We Asked, You Answered: Which Women Are Making History Now?March 27, 2012
In honor of Women’s History Month, we’ve been talking about women who are missing from the history books — women like Claudette Colvin, who refused to give up her seat on the bus months before Rosa Parks’ famous protest.
As March draws to a close, let’s talk about the women who are writing their own chapters in history right now. Without further ado, here is a selection of the women you nominated as today’s change makers.
These women have dedicated their lives to making a difference, and their work is changing the world as we know it.
Sandra Fluke — What started as a snub by a congressional committee chair has turned into an all-out barrage against a woman who just wanted to testify about the importance of accessible contraception. We’re very proud to know Fluke, and we can’t wait to see what she does next.
Angela Davis — In the 1960s, Davis emerged as a prominent social activist when she was placed on the FBI’s 10 Most Wanted Fugitives list and jailed for suspected involvement in an abduction and murder case. She was eventually acquitted of all charges, but she often draws upon her experiences when she writes and lectures about the social injustices embedded in the U.S. prison system.
Judith Plaskow — Plaskow was the first Jewish feminist to identify herself as a theologian. Her work has influenced Jewish religious conversations, as well as the feminist theologies of other religions. She has also supported the next generation of women scholars as a selection panelist for AAUW’s American Fellowship program.
These women are breaking through barriers by becoming the first women to hold such high positions and by changing the way governments address both women leaders and women’s issues.
Hillary Clinton — Clinton faced an onslaught of media attention as a presidential hopeful in 2008. She ultimately conceded her party’s nomination to Barack Obama, but she’s made her mark with poise and leadership as the U.S. secretary of state.
Johanna Sigurdardottir — As Iceland’s first woman prime minister and the world’s first openly gay head of state, Sigurdardottir is a feminist force who is working to make her country “female friendly.”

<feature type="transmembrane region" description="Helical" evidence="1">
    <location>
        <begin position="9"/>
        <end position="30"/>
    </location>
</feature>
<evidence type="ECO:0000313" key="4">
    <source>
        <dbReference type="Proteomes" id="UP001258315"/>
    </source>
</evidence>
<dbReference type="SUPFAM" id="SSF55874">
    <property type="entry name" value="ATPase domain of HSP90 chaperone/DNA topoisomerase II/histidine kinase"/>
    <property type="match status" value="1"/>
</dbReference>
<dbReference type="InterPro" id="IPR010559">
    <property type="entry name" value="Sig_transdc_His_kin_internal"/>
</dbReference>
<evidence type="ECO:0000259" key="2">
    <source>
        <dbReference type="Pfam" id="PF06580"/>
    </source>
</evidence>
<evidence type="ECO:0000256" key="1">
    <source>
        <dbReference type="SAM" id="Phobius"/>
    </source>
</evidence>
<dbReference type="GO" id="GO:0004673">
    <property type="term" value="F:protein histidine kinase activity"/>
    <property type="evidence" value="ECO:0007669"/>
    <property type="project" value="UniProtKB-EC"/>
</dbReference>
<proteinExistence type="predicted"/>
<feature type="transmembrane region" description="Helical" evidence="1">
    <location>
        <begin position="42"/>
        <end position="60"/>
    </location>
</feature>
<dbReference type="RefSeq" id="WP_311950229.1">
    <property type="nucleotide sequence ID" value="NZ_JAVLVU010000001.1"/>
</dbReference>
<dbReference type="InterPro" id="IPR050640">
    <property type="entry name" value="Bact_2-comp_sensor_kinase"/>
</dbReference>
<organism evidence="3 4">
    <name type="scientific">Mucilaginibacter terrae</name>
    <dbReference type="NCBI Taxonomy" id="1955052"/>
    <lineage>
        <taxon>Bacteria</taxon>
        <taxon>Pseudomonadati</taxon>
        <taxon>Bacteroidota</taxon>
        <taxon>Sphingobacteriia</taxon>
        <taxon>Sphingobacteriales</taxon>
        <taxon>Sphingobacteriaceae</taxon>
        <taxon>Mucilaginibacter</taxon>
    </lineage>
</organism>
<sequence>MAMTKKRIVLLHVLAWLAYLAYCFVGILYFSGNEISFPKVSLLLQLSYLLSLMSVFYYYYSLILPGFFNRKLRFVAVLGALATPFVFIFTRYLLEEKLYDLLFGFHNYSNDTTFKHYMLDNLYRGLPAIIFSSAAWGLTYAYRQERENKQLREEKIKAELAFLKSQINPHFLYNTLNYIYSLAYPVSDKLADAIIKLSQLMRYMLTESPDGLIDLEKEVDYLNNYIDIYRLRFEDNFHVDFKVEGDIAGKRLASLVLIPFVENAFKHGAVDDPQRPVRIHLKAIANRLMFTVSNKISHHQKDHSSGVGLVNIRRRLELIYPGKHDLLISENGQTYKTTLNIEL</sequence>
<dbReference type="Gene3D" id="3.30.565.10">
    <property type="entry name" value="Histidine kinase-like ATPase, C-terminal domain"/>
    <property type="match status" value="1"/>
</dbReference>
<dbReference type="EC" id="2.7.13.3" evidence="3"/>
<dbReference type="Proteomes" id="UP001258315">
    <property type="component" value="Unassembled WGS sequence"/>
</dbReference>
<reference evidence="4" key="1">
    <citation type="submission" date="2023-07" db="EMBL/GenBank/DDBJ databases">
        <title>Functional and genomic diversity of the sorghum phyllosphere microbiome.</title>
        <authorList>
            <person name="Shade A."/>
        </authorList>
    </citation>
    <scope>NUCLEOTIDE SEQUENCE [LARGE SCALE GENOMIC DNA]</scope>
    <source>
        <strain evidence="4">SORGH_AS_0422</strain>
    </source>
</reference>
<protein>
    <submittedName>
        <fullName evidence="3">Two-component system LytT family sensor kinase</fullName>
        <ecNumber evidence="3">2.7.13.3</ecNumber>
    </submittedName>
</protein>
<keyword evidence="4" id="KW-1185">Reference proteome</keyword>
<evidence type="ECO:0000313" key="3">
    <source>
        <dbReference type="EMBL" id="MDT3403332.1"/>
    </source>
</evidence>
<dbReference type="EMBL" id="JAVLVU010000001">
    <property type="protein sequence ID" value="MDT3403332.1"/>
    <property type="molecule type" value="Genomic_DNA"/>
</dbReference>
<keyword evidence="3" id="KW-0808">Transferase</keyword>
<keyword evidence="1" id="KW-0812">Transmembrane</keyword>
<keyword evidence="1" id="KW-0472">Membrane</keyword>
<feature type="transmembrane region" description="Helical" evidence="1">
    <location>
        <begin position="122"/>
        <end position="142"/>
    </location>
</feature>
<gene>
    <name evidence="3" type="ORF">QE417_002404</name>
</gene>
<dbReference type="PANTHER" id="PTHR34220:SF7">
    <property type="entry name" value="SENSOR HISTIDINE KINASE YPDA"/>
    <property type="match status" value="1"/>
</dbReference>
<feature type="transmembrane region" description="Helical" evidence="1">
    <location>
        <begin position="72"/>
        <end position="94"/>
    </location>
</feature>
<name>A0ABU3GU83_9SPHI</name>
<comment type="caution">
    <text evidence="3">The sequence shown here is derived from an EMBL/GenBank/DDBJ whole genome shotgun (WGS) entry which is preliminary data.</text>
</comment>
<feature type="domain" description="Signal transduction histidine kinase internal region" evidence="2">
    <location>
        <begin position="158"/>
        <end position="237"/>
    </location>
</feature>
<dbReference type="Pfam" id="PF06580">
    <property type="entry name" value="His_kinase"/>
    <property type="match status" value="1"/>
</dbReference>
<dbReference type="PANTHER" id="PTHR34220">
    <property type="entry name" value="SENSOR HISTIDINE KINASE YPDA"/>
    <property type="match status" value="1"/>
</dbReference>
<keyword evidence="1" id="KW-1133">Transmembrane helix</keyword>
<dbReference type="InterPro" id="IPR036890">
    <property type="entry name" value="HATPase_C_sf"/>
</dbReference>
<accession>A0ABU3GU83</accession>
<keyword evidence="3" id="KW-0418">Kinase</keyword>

Nancy Pelosi — After serving as the first woman speaker of the House during the 111th Congress, Pelosi is credited for leading one of the “most productive sessions of Congress.” Now that congressional job approval ratings are so low, it’s hard to believe that her term was only two years ago.
Watch out, world. These ladies are leading their industries and show no signs of slowing down.
Annie Leibovitz — A world-famous portrait photographer, Leibovitz has captured the essence of many famous people, both alive and dead. One notable photograph is her 1991 Vanity Fair cover of the nude and pregnant Demi Moore, which challenged perceptions of beauty and pregnancy.
Christine Lagarde — The first woman managing director of the International Monetary Fund, Lagarde inherited an institution in crisis and was responsible for overseeing multi-billion euro bailouts of several countries. In 2011, Forbes ranked her 39th on its list of the world’s most powerful people.
Jane Goodall — Goodall’s research on chimpanzees has fundamentally changed scientific thinking about the relationship between humans and other mammals. She founded the Jane Goodall Institute to inspire action on behalf of endangered species and environments.
Using their fame and fortune to make a difference, these women entertainers have brought unprecedented attention to their causes.
Lady Gaga — Outrageous antics make singer Lady Gaga stand out, but her identity as a one-time victim of bullying has made her an icon for the “disaffected, discriminated, and downtrodden.” The Born This Way Foundation, which she founded with her mother, empowers youth to accept who they are and to stand up for themselves.
Angelina Jolie — A wild child turned devoted humanitarian, Jolie is a U.N. peace ambassador and a spokeswoman for global aid and starvation. She founded the Maddox Jolie-Pitt Foundation in 2003 as part of her mission to eradicate poverty and promote sustainability around the world.
Thanks to everyone who took part in our women’s history polls. After reading our list, who else do you expect our great-great grandchildren to be talking about in their history classes? Tell us in the comments section. And thank you for celebrating Women’s History Month with us!
This post was written by AAUW Marketing and Communications Intern Marie Lindberg.